MetLife Inc., the largest U.S. life insurer, reported a third-quarter loss on a large goodwill impairment charge and derivative losses tied to its credit spreads and a change in interest rates.
However, operating profit beat Wall Street expectations, helped by strong growth in its major markets, especially the Americas.
MetLife lost $984 million, or 92 cents per share, in the quarter, compared with a year-earlier profit of $3.43 billion, or $3.21 per share.
On an operating basis, it earned $1.32 per share.
Analysts on average were expecting the company to earn $1.28 per share, according to Thomson Reuters I/B/E/S.
The results included a $1.6 billion goodwill impairment charge on its U.S. retail annuity business.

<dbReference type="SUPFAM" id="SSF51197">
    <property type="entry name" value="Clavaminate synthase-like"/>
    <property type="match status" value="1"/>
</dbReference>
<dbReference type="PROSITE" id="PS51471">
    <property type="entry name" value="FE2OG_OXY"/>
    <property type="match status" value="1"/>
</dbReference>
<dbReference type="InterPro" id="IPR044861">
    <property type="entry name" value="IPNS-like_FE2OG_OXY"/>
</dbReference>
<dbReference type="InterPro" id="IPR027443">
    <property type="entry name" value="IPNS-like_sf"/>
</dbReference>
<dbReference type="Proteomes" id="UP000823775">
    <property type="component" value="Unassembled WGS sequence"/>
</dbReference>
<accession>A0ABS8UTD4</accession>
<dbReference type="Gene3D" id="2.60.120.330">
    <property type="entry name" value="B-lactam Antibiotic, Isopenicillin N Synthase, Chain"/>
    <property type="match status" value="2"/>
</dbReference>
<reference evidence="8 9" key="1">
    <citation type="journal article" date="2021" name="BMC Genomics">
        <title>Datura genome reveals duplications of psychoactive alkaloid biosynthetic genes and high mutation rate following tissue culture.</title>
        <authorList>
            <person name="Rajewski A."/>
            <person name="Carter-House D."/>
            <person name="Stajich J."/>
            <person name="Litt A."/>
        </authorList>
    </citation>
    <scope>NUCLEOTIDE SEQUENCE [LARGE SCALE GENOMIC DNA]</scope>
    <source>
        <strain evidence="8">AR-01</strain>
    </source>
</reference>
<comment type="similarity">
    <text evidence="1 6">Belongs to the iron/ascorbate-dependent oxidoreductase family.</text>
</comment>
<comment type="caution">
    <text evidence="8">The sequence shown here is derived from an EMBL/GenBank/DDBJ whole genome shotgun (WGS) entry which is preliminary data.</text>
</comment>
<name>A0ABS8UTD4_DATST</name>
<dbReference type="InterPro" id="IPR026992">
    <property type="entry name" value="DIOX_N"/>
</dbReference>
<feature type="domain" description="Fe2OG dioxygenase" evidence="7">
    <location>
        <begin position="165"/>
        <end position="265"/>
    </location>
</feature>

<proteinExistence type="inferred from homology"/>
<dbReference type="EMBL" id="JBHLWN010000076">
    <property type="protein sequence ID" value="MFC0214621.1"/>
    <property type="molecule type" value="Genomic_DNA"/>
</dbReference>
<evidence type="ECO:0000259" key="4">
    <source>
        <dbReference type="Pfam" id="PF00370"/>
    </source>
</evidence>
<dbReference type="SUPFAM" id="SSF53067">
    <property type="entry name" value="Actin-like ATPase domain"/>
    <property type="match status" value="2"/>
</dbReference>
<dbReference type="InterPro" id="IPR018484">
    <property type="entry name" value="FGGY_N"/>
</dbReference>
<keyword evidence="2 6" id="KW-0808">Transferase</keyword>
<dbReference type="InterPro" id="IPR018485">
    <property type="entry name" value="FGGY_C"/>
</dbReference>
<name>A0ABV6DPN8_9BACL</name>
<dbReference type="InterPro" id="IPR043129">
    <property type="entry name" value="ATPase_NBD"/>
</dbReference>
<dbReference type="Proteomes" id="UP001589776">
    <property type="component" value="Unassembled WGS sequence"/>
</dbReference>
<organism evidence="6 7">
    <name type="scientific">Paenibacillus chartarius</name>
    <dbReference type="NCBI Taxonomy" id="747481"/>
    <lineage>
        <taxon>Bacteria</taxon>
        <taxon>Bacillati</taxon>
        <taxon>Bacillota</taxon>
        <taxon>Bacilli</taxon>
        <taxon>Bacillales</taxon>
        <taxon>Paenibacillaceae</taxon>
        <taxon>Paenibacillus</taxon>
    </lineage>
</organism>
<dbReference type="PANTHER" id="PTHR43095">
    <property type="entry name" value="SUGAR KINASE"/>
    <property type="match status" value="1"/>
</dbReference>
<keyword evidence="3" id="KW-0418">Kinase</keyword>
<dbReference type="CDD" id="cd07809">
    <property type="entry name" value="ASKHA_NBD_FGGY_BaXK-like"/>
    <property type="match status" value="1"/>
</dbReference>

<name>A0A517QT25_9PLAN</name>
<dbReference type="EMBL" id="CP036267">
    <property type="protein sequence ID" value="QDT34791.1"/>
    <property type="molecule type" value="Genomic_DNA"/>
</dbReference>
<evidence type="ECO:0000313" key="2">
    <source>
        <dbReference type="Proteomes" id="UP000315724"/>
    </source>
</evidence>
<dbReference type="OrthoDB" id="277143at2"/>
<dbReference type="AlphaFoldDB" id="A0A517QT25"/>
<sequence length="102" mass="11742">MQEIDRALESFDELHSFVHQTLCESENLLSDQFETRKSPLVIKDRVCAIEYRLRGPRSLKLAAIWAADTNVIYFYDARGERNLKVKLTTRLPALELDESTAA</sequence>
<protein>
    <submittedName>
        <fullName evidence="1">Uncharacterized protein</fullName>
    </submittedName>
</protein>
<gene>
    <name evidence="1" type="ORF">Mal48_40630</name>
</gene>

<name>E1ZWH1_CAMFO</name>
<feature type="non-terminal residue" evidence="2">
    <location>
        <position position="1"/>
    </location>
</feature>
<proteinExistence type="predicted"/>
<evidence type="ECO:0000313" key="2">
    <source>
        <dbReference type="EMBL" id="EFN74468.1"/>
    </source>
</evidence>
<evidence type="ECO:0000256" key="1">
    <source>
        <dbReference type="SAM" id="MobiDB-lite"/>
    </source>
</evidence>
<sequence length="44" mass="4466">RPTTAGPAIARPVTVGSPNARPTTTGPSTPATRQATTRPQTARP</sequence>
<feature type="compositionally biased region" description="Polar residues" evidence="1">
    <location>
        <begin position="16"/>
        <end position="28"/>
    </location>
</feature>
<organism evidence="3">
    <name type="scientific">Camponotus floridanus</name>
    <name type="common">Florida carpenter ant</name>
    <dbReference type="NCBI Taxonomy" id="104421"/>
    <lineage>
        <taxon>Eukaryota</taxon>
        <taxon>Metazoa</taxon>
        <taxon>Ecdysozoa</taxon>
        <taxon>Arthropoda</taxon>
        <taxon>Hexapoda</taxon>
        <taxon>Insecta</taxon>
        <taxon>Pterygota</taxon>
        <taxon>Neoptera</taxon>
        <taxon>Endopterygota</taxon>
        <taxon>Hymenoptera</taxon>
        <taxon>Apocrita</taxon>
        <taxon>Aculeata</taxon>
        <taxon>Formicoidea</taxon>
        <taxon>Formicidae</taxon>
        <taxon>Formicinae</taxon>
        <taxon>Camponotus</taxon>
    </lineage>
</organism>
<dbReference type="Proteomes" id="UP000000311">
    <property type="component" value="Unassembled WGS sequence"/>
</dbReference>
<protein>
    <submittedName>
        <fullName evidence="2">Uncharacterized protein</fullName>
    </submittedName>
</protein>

MetLife has long had a substantial derivatives program designed to smooth out risks associated with low interest rates.
But the company said the impact of its credit spreads and increases in interest rates during the quarter resulted in derivative net losses of $543 million, after tax, compared with net gains of $2.8 billion last year.
The company said operating earnings in the Americas grew 58 percent, driven by strength in retail and group life insurance, and significantly lower catastrophe losses.
Net investment income rose 2 percent to $5 billion.
The Federal Reserve last month extended the deadline for MetLife to resubmit its capital plans while the company works to complete the sale of its bank deposit-taking operations to GE Capital.
MetLife was one of four financial institutions to fail the Fed's stress test in March this year.
MetLife shares closed at $35.48 on Thursday, down one center, on the New York Stock Exchange.